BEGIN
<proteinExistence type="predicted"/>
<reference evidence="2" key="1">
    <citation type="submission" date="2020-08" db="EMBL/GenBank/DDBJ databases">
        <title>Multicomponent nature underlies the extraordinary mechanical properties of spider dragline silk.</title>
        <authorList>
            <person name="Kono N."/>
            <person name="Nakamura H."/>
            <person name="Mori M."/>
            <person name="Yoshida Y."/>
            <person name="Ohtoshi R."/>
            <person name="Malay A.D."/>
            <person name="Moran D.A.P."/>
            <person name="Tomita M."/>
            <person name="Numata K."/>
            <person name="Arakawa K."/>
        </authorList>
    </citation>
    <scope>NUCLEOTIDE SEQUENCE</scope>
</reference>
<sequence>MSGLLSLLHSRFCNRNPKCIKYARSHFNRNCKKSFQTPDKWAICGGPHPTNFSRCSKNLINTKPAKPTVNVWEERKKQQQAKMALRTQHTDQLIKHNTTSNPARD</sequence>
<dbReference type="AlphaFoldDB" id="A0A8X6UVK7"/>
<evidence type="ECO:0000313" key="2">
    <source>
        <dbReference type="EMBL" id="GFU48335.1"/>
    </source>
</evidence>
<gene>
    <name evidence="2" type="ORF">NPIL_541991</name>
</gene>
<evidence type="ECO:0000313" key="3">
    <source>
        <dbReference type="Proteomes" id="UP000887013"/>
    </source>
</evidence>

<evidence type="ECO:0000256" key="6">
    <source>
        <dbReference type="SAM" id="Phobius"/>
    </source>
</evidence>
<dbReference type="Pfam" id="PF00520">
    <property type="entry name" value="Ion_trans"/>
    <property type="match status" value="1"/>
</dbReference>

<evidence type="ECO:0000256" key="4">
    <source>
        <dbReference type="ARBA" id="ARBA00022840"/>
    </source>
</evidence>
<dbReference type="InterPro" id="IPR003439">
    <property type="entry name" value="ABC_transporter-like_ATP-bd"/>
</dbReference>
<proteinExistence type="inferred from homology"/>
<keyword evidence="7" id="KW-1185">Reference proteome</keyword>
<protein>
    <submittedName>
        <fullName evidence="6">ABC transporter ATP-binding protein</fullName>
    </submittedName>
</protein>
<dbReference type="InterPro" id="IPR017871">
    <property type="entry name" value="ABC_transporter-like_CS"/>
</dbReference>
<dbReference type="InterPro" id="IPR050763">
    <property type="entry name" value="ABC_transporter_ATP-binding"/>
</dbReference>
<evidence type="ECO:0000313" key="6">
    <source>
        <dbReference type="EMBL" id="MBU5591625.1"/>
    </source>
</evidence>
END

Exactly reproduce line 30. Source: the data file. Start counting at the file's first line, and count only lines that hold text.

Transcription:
<evidence type="ECO:0000313" key="3">